Neurotoxin Effectively Relieves Bone Cancer Pain in Dogs, Penn Researchers Find
By the time bone cancer is diagnosed in a pet dog, it is often too late to save the animal’s life. Instead, the goal of treatment is to keep the dog as comfortable and free of pain as possible for as long as possible.
A study out this week in the journal Anesthesiology by University of Pennsylvania veterinarians Dorothy Cimino Brown and Kimberly Agnello has identified a new way of accomplishing this goal. Their trial, conducted in 70 pet dogs with bone cancer, demonstrated that a single spinal injection of a neurotoxin provided more relief from pain than the pain-relieving drugs that are typically used. Brown is professor and chair of the Department of Clinical Studies in Penn's School of Veterinary Medicine and director of the Veterinary Clinical Investigations Center. Agnello is an assistant professor of small animal surgery at Penn Vet.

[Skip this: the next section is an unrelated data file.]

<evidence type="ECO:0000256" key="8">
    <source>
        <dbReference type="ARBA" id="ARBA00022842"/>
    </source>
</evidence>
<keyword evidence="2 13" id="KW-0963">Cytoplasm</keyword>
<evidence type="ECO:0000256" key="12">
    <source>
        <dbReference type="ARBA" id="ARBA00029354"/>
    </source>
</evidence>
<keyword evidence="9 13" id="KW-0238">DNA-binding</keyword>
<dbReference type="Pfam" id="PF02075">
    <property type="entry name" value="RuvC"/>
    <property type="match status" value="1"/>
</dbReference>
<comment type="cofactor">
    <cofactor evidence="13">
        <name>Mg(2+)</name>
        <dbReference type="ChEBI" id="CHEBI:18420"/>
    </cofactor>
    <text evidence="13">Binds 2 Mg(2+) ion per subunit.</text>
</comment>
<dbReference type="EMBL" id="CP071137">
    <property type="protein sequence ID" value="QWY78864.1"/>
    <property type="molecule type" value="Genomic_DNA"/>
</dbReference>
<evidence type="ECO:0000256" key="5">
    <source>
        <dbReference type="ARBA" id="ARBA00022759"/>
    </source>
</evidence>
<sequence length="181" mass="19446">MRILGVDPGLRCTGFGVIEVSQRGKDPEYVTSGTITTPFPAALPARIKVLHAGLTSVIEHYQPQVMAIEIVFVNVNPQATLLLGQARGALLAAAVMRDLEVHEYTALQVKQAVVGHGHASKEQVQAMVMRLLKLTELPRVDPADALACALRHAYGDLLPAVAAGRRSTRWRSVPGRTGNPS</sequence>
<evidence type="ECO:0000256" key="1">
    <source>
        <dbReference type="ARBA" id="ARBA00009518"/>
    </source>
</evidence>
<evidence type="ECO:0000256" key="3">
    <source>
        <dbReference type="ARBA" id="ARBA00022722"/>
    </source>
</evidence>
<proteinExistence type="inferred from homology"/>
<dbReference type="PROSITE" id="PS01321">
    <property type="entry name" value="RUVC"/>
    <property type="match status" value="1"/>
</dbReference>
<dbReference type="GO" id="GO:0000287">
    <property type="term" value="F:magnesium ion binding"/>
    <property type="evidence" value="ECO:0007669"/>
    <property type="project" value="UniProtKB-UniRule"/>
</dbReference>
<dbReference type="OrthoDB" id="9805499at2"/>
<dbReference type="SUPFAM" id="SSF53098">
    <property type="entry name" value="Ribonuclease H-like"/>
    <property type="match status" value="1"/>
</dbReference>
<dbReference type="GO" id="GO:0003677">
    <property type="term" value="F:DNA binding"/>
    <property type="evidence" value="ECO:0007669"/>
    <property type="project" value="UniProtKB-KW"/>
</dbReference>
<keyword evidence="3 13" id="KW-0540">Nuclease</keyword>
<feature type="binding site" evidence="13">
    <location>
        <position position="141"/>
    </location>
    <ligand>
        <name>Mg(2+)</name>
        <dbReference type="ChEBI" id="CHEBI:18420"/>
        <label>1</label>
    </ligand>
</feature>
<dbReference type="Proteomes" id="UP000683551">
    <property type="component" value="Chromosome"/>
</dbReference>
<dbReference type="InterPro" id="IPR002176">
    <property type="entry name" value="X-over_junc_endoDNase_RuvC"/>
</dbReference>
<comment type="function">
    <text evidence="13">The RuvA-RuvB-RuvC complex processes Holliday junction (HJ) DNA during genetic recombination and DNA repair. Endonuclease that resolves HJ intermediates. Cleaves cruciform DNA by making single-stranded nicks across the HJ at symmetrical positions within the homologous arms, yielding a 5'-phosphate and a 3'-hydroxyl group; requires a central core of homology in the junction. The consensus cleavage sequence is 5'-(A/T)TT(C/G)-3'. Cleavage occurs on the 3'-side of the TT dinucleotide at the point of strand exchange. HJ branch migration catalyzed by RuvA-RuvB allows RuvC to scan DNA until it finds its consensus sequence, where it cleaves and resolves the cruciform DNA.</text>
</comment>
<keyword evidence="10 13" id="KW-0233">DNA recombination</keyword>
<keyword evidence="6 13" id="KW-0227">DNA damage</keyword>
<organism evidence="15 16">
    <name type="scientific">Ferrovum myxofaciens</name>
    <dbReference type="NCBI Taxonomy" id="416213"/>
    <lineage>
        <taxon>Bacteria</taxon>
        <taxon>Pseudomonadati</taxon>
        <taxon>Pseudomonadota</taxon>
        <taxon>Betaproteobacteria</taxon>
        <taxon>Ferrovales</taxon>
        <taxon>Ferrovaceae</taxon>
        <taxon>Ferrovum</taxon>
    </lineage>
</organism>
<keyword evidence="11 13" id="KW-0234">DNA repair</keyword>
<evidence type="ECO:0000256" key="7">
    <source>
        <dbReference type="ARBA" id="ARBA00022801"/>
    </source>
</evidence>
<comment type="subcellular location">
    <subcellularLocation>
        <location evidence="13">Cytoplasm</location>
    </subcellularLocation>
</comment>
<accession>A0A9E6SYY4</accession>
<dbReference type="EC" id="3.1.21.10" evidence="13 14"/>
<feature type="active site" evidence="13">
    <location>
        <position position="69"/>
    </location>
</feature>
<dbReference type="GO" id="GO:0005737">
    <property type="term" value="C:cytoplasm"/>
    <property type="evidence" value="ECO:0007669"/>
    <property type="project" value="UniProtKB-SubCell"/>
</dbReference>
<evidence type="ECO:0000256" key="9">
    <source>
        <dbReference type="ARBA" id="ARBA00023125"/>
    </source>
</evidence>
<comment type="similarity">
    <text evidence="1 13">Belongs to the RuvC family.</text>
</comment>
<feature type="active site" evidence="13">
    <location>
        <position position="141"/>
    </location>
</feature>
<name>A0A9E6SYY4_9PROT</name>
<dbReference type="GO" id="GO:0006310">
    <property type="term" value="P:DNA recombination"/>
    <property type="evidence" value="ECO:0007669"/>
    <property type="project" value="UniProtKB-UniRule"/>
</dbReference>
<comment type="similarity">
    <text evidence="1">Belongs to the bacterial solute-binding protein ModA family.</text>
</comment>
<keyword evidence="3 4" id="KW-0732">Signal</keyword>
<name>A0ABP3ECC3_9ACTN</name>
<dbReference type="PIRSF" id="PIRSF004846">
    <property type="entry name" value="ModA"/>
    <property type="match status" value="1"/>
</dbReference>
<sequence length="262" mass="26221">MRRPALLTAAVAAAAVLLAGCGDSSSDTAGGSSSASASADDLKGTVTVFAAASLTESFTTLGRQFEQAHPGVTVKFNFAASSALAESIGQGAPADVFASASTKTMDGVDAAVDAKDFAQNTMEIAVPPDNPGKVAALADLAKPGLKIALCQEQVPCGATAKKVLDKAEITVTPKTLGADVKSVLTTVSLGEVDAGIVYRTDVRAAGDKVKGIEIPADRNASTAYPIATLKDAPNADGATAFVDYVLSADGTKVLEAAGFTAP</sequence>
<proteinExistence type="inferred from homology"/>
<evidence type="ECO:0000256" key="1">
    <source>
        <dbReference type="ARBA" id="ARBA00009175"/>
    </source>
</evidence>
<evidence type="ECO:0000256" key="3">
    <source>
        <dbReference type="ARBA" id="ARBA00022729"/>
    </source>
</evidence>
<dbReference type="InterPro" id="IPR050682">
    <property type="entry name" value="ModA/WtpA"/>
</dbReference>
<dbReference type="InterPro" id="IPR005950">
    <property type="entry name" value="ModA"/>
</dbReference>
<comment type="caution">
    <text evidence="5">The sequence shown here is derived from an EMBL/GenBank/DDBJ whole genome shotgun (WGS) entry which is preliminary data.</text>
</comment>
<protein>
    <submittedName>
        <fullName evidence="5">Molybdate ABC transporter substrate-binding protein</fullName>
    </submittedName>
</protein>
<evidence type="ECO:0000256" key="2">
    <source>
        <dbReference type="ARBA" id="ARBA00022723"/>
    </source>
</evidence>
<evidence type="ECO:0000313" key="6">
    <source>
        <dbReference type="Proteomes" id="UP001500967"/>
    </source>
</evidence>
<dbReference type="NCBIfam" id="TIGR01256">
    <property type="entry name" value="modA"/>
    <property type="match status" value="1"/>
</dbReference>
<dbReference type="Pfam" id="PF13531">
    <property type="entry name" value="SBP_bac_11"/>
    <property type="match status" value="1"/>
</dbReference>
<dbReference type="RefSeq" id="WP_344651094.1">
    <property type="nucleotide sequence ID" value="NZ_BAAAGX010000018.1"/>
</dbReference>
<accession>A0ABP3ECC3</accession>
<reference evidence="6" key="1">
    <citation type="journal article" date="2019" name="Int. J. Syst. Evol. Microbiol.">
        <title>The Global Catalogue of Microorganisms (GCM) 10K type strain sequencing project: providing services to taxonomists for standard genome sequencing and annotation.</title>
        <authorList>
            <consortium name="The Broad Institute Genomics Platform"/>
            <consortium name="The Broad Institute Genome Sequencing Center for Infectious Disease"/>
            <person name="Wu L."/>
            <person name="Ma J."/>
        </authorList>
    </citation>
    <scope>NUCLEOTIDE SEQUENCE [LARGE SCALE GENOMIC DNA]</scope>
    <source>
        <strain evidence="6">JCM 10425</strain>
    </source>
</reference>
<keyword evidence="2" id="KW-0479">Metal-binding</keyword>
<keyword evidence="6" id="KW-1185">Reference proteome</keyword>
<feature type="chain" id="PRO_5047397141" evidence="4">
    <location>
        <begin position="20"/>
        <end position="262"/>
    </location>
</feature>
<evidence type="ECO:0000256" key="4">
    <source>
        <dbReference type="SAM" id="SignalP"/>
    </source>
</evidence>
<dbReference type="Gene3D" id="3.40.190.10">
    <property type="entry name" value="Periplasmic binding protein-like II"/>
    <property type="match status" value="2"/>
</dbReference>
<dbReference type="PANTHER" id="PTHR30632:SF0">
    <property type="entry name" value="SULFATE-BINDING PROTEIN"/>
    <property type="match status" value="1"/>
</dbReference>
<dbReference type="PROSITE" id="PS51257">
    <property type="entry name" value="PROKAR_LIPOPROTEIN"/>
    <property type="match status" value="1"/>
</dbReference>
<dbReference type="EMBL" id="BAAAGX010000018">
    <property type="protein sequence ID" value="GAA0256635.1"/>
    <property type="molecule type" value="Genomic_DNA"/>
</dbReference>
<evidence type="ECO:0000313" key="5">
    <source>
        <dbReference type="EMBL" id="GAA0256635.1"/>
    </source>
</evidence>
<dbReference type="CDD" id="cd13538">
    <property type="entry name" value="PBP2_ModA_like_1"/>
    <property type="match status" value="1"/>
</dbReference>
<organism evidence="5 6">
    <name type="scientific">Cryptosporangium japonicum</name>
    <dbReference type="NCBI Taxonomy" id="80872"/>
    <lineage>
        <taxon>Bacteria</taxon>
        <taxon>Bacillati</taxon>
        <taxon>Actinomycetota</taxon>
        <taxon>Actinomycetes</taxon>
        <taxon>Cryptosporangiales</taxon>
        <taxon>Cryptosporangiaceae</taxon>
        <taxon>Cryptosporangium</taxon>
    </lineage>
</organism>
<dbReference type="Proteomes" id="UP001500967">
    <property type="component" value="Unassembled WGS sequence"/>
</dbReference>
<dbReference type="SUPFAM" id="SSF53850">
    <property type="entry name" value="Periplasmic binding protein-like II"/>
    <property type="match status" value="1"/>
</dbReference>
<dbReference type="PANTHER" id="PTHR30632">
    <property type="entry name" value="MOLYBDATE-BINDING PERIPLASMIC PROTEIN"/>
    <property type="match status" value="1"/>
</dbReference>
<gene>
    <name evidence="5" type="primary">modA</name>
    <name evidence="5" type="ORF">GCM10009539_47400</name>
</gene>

Because of the similarities between bone cancer in dogs and the disease in humans, these findings suggest that a similar approach could provide effective pain relief in human bone cancer patients, Brown said.
“Dogs are a really good model for testing these kinds of drugs, so showing that it worked in dogs provides strong evidence that it could be safe and effective in people too,” she said. “This study is the direct predecessor to a human clinical trial.”